Find the Right Boat Dealer

Make sure where you buy your boat is as good as what you buy

January 5, 2016
buying a boat
Don’t fail to focus on the importance of the dealer in the buying equation. By Randy Vance

These five tips, from among 12 on, can make the difference between a bad dealer experience you could regret for years or a great one that leaves you smiling, thanks to Jim ­Hendricks, an editor for Boating, Sport Fishing and Salt Water Sportsman magazines.

Meet and Greet?

Does ­someone from the sales staff welcome you early on during a visit and offer to help? Or do you wander around ignored? The difference is likely to be indicative of the sort of attention you will get down the road from sales and service.

Just Google It

Find ­comments on forums or ­discussion boards pertaining to dealers; you can also ask for ­others for their ­experiences. Of course, one or two vitriolic rants or effusive love-fests don’t mean much, but a whole slew of either angry or satisfied commenters can be telling.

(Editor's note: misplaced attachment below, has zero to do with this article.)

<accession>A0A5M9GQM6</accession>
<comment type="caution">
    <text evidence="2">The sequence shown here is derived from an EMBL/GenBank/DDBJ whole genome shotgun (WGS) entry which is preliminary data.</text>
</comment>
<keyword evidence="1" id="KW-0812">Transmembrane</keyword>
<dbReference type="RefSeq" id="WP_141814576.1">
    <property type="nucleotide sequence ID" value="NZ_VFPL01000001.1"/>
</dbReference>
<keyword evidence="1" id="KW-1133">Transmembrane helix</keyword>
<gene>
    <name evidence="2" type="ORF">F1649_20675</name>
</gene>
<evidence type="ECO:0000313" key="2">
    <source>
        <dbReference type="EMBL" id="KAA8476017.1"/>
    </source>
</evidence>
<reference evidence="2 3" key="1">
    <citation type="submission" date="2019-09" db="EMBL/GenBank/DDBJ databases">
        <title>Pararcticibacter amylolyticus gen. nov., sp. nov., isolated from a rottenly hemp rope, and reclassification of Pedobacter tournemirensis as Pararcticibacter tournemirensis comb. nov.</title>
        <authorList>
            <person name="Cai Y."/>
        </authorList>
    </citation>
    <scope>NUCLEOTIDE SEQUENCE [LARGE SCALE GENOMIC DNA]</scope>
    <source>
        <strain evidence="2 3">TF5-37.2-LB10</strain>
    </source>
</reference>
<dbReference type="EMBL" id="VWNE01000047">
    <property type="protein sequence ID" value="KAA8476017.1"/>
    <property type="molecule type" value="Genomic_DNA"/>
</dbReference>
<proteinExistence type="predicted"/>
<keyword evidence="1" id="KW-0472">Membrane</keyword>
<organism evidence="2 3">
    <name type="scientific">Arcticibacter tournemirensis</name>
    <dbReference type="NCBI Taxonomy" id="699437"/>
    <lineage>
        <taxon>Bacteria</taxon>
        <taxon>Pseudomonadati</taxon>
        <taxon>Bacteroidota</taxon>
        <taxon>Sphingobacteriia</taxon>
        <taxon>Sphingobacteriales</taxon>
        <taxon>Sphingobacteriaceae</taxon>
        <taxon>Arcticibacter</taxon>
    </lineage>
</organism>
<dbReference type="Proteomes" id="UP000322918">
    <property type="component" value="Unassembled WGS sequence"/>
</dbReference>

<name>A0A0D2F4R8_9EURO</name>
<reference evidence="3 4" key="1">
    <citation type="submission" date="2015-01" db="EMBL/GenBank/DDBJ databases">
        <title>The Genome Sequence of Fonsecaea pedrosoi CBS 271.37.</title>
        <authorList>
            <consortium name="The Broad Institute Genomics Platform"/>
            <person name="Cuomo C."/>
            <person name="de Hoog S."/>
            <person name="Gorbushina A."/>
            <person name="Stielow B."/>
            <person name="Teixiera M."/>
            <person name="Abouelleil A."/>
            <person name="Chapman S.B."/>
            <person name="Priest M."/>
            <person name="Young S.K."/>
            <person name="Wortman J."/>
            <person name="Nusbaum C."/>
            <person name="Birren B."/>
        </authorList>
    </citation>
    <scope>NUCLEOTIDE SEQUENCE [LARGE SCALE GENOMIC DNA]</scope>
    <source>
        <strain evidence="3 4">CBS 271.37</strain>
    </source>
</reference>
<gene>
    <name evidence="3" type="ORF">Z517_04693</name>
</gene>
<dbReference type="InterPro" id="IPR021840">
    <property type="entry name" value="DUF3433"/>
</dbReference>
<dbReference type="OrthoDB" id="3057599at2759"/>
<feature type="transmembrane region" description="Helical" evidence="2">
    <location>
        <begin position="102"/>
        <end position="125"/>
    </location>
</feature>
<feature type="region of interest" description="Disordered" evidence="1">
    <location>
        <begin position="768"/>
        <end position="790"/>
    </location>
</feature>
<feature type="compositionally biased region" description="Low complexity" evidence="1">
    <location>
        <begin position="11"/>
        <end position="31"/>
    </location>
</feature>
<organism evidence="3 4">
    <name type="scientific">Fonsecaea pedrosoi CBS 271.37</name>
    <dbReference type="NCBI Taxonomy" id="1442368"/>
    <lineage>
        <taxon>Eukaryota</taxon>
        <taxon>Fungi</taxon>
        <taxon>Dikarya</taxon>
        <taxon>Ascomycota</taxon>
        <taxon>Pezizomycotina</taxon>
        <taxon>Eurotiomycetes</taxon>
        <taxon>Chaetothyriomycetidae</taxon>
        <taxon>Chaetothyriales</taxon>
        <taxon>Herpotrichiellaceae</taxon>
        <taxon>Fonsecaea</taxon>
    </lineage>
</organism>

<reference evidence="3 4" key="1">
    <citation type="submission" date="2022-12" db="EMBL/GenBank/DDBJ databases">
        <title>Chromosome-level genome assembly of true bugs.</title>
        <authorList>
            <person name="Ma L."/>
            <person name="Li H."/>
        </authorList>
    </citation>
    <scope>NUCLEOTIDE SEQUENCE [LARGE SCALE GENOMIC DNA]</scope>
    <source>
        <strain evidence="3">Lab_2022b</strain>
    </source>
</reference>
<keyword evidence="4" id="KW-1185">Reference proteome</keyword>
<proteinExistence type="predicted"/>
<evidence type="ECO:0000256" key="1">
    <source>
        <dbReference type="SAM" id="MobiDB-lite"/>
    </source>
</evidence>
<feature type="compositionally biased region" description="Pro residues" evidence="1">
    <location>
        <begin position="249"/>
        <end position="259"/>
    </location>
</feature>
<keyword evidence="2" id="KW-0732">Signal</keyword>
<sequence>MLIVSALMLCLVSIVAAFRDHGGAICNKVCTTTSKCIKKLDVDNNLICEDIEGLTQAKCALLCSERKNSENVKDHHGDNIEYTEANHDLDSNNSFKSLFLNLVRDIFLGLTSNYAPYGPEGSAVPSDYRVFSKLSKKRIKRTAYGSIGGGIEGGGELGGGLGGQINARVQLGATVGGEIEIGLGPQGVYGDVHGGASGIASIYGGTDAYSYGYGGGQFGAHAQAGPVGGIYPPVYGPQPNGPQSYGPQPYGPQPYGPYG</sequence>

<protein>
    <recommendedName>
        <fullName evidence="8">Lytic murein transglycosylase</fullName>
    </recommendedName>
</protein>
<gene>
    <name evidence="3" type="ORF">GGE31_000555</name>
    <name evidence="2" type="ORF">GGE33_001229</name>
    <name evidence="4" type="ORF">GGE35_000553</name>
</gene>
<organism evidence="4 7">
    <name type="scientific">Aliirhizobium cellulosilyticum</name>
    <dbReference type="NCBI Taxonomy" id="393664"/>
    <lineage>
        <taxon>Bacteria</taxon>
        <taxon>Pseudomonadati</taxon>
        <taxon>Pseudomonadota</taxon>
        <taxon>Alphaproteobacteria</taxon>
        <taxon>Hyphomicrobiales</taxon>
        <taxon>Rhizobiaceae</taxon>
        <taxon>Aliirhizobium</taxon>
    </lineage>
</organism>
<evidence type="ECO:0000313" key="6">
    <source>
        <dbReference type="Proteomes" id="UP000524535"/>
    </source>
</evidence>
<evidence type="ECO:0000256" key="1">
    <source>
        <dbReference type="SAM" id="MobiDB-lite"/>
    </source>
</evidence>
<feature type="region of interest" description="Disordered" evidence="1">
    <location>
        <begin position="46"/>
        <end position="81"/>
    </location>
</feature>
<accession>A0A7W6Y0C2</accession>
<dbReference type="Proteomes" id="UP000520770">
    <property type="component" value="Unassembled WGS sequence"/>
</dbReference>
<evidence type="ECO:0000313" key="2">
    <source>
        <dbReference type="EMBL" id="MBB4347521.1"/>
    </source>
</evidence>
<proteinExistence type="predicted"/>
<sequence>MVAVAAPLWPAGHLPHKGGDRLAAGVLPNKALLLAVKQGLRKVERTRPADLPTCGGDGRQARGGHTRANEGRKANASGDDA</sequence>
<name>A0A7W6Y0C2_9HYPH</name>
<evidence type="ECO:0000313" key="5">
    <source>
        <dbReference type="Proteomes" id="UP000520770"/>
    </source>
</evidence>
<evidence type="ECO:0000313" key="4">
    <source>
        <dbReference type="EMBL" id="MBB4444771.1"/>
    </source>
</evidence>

Visit the Service Department

Is it efficient, clean and organized? Chat with a mechanic or two and/or the service manager; get a sense of the culture of the shop. Also see if it holds manufacturer certifications — the more, the better (especially if current or recent).

Chat Up Some Customers

Does your salesman seem reluctant to contact some of his clients for permission to share their email addresses or phone numbers? Or does he say yes, then promptly get back to you with that information? If not, that’s a black mark. If he does get back to you with client information, sure, they’re going to say glowing things — probably. But before you spend an arm and/or a leg, it’s worth talking to them.

Location, Location, Location

Sometimes, caught up in the excitement of buying a boat, you might consider a two-hour drive a small inconvenience, but it could be more significant when you need service — plus, that will usually mean two round trips to drop off a boat and pick it up when it’s ready.


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